Randomized Placebo-Controlled Trial Assessing a Treatment Strategy Consisting of Pravastatin, Vitamin E, and Homocysteine Lowering on Plasma Asymmetric Dimethylarginine Concentration in Mild to Moderate CKD

P.W.B. Nanayakkara, J.C. Kiefte-de Jong, P.M. ter Wee, C.D.A. Stehouwer, F.J. van Ittersum, M.R. Olthof, T. Teerlink, J. Twisk, C. van Guldener, Y.M. Smulders

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Background: Chronic kidney disease (CKD) is associated with an increased incidence of cardiovascular disease (CVD). The Anti-oxidant Therapy In Chronic Renal Insufficiency (ATIC) Study showed that a multistep treatment strategy improved carotid intima-media thickness, endothelial function, and microalbuminuria in patients with stages 2 to 4 CKD. Increased plasma concentrations of asymmetric dimethylarginine (ADMA), an endogenous inhibitor of nitric oxide synthase, have been linked to greater CVD risk in patients with CKD. The aim of this study is to assess effects of the multistep intervention on plasma ADMA concentrations in the ATIC Study. Study Design: Secondary analysis of a randomized double-blind placebo-controlled trial. Setting & Participants: 93 patients with creatinine clearance of 15 to 70 mL/min/1.73 m(2) (according to the Cockcroft-Gault equation) from 7 outpatient clinics in Amsterdam, The Netherlands. Intervention: The treatment group received sequential treatment consisting of pravastatin, 40 mg/d. After 6 months, vitamin E, 300 mg/d, was added, and after another 6 months, homocysteine-lowering therapy (folic acid, 5 mg/d; pyridoxine, 100 mg/d; and vitamin 13121 1 mg/d, all in I tablet) were added and continued for another year. The control group received matching placebos. Outcome & Measures: Plasma ADMA levels. Results: 36 participants (77%) in the treatment group and 38 (83%) in the placebo group completed the study. Mean ADMA and symmetric dimethylarginine concentrations in the total study population were 0.53 +/- 0.07 (SD) and 1.14 +/- 0.46 mu mol/L, respectively. After 24 months, there was no overall effect of the treatment strategy on ADMA concentrations (beta = -0.006; P = 0.27). Analysis of separate treatment effects suggested that vitamin E significantly decreased ADMA levels by 4% in the treatment group compared with the placebo group (multiple adjusted P = 0.02). Limitations: The study was a secondary analysis, power calculation was based on the primary end point of carotid intima-media thickness, mean plasma ADMA levels were relatively low. Conclusion: Overall, a multistep treatment strategy consisting of pravastatin, vitamin E, and B vitamins had no effect on plasma ADMA levels in a stage 2 to 4 CKD population. This suggests that the beneficial effects of the intervention were not mediated by changes in ADMA levels. Possible ADMA-lowering effects of vitamin E deserve further attention. Am J Kidney Dis 53:41-50. (C) 2008 by the National Kidney Foundation, Inc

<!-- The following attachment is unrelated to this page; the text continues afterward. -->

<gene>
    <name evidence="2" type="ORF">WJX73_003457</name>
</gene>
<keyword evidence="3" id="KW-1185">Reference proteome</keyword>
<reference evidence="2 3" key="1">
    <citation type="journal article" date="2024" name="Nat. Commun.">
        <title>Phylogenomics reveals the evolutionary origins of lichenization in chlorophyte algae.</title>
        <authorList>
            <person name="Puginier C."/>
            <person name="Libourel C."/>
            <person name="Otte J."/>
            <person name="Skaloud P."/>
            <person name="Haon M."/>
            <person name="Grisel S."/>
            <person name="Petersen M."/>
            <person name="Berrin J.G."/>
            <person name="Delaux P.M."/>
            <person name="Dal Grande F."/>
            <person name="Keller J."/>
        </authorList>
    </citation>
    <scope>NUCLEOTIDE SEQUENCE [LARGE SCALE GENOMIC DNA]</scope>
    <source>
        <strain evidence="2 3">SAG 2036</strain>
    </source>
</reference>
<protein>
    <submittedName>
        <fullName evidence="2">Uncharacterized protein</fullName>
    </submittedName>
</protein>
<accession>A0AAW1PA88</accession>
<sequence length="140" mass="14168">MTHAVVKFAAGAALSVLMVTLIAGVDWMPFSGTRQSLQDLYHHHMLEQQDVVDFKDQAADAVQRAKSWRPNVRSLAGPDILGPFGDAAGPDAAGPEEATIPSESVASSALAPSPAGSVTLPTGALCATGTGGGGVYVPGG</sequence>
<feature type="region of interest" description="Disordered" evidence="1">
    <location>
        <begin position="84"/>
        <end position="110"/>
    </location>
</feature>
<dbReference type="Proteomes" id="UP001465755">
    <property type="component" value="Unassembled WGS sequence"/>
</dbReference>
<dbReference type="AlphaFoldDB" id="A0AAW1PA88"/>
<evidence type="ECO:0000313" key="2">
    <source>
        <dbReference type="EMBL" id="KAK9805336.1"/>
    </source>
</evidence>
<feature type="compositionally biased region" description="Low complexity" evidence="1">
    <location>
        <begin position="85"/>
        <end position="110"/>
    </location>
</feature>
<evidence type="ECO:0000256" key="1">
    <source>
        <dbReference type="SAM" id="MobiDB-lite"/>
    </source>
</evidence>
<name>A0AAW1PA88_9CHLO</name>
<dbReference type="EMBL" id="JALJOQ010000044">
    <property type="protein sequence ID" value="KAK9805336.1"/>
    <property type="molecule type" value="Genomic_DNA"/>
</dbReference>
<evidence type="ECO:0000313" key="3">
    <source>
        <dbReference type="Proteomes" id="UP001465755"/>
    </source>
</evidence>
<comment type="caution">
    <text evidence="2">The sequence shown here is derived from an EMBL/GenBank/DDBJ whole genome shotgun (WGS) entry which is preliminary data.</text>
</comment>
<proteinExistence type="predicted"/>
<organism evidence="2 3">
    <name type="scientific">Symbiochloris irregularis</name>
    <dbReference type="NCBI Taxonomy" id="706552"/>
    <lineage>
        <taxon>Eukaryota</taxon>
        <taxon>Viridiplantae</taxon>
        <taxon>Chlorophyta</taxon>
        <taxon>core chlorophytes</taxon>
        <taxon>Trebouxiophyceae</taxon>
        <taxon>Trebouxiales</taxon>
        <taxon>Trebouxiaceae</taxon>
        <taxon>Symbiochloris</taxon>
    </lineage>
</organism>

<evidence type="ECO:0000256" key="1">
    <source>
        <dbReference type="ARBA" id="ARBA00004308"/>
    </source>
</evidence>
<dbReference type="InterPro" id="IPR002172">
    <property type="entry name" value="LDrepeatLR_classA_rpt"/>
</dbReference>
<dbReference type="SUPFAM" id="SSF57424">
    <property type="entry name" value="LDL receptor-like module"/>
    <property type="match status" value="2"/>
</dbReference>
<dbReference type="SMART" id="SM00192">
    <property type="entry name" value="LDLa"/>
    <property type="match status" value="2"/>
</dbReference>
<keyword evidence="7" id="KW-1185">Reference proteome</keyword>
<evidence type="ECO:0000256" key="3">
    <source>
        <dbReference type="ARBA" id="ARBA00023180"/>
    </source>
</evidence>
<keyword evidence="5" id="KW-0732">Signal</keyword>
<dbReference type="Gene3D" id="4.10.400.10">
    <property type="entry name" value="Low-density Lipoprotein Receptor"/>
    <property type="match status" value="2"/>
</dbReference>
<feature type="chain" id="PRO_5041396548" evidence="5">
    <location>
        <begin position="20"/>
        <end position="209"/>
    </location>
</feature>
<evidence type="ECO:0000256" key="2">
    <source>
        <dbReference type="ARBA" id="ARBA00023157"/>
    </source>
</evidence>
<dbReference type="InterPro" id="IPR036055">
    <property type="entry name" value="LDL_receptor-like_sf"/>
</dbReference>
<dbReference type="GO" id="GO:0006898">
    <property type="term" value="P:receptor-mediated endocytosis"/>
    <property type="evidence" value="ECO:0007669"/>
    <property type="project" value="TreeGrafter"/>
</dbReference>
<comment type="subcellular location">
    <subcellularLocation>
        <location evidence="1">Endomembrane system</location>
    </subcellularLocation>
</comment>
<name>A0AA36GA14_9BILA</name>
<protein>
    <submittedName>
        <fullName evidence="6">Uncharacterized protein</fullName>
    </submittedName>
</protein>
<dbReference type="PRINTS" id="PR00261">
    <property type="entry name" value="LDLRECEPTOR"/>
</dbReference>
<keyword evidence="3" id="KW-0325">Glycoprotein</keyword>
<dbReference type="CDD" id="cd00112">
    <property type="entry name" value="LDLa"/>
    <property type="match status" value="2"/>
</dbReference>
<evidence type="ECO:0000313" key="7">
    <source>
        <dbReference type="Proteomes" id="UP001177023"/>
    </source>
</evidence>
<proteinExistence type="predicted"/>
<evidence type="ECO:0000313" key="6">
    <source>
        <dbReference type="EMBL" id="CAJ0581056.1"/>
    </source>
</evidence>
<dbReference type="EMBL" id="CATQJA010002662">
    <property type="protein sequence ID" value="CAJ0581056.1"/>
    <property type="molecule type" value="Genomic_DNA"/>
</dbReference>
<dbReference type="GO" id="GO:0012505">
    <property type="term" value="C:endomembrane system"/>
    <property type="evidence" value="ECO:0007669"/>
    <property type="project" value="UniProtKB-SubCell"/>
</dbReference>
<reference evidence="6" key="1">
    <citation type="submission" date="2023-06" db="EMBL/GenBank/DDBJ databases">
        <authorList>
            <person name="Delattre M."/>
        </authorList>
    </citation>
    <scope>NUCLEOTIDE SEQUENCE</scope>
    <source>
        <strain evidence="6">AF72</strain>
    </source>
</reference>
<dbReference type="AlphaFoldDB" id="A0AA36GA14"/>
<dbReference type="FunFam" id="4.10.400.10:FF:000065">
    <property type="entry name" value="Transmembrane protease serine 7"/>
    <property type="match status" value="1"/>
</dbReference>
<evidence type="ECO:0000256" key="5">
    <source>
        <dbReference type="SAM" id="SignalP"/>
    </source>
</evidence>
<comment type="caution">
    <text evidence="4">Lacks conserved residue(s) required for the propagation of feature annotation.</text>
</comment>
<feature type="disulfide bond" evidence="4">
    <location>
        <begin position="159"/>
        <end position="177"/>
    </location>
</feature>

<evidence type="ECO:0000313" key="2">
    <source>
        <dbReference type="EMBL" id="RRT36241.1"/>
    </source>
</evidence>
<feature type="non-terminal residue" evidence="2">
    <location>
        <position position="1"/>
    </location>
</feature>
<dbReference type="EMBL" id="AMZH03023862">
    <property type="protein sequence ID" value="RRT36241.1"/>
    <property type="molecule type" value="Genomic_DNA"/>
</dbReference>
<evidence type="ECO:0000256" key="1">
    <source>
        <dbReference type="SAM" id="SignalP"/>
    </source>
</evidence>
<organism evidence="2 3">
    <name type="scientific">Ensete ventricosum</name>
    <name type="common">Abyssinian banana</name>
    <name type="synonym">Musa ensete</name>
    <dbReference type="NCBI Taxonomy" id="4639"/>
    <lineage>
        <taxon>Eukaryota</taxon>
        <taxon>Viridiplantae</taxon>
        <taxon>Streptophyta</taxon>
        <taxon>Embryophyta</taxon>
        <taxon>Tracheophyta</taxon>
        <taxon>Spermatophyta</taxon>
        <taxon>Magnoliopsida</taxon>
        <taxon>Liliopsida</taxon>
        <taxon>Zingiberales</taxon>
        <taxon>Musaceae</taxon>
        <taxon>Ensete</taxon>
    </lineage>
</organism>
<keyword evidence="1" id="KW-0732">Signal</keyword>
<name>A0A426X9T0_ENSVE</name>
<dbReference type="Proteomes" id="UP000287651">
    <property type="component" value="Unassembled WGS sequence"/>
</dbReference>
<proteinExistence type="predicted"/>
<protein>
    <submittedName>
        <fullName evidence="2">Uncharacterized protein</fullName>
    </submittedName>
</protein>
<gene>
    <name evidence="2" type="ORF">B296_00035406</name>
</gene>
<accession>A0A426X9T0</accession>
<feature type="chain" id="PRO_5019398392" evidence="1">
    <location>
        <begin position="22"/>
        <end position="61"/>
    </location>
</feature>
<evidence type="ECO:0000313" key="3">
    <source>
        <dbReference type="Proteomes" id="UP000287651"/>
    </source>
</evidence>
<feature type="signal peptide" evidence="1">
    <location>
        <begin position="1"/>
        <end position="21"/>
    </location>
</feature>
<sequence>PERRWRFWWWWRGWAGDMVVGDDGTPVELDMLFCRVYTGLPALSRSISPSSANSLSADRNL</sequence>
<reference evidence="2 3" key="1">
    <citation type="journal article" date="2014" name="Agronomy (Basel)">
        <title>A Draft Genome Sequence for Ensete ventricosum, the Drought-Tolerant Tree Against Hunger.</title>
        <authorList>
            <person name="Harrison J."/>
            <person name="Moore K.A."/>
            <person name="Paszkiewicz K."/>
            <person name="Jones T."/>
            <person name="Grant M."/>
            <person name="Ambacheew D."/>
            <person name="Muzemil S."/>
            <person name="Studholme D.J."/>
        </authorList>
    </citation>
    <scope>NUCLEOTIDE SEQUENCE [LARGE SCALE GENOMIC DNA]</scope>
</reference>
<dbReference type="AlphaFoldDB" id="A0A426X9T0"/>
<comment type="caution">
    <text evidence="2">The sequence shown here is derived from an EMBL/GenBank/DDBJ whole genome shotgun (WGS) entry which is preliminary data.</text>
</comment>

Original languageUndefined/Unknown
Pages (from-to)41-50
JournalAmerican Journal of Kidney Diseases
Issue number1
Publication statusPublished - 2009

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